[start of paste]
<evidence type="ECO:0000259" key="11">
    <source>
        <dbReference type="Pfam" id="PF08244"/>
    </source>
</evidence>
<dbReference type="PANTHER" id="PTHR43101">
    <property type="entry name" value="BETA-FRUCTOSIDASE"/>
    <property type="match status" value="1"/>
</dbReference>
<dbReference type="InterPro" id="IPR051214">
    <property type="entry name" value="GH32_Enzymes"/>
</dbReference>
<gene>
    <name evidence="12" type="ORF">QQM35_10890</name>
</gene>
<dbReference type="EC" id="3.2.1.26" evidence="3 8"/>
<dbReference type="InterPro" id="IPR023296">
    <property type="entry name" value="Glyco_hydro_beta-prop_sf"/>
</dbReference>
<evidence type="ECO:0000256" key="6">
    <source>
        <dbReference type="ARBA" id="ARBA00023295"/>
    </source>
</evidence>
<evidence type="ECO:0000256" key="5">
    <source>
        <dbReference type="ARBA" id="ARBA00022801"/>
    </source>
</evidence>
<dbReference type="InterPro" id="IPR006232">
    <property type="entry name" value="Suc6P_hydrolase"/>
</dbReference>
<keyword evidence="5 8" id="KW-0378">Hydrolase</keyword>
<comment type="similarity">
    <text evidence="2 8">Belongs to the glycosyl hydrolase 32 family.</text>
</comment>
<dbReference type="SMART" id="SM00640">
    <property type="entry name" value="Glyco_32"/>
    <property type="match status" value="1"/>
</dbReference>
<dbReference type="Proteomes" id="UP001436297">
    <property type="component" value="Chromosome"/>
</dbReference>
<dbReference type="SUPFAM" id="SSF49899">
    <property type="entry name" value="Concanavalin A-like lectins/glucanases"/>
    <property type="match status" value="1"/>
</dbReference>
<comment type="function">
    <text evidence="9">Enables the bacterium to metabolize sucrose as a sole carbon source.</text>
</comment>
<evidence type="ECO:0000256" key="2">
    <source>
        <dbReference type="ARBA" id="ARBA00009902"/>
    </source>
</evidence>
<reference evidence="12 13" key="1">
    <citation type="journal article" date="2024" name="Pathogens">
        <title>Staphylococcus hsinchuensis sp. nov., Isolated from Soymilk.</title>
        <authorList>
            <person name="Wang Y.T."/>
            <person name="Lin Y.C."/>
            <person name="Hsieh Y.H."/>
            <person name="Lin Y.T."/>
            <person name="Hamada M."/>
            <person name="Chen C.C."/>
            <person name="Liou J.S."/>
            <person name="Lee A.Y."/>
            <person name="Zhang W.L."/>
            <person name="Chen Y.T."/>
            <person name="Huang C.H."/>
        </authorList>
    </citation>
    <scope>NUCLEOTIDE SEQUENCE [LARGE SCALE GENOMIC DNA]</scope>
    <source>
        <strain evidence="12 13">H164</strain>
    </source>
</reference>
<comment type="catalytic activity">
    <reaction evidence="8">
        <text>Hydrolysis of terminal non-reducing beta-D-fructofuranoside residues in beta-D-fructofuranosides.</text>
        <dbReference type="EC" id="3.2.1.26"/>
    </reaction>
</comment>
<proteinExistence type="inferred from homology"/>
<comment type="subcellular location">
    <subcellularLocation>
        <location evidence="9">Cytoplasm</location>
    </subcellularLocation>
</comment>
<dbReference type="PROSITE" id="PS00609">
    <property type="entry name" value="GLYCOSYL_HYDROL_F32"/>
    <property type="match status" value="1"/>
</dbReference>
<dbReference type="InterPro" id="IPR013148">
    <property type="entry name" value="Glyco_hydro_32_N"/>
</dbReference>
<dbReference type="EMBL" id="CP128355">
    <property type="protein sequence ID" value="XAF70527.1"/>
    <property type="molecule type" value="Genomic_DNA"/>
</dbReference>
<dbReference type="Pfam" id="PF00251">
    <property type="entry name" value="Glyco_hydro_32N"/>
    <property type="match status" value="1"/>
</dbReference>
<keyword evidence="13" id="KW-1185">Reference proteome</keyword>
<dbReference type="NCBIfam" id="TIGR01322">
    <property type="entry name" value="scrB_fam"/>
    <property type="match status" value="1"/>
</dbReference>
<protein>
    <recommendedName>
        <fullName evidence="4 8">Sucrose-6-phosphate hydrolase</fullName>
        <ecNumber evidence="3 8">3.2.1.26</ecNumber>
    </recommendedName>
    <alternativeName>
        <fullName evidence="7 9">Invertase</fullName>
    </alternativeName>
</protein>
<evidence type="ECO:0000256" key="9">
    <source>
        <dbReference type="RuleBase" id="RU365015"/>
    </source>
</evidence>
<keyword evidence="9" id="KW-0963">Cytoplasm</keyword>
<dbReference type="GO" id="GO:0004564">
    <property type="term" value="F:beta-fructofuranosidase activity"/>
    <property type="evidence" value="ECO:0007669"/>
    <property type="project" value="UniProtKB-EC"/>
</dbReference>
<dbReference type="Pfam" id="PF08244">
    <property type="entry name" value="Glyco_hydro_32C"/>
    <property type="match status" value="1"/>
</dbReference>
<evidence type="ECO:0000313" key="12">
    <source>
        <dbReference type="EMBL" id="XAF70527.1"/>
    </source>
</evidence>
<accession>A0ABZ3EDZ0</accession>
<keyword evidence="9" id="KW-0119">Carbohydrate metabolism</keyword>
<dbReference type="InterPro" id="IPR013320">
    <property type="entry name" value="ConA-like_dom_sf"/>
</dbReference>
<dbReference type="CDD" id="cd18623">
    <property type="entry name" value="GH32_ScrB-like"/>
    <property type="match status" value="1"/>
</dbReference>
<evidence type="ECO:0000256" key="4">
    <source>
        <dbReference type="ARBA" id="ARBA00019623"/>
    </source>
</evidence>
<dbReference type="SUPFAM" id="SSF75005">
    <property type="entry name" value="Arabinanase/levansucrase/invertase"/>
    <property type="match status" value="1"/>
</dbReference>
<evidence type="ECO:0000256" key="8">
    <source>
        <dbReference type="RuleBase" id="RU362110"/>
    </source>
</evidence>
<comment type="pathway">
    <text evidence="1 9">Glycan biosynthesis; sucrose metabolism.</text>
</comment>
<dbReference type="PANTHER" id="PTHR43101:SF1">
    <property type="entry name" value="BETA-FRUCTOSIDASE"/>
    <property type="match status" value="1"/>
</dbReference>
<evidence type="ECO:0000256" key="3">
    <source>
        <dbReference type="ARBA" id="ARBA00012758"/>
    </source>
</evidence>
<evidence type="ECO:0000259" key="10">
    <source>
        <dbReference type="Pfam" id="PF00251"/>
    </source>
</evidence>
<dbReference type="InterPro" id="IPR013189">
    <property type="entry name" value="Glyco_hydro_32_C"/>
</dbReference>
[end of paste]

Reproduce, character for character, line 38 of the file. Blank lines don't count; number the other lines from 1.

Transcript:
    <property type="entry name" value="Glyco_32"/>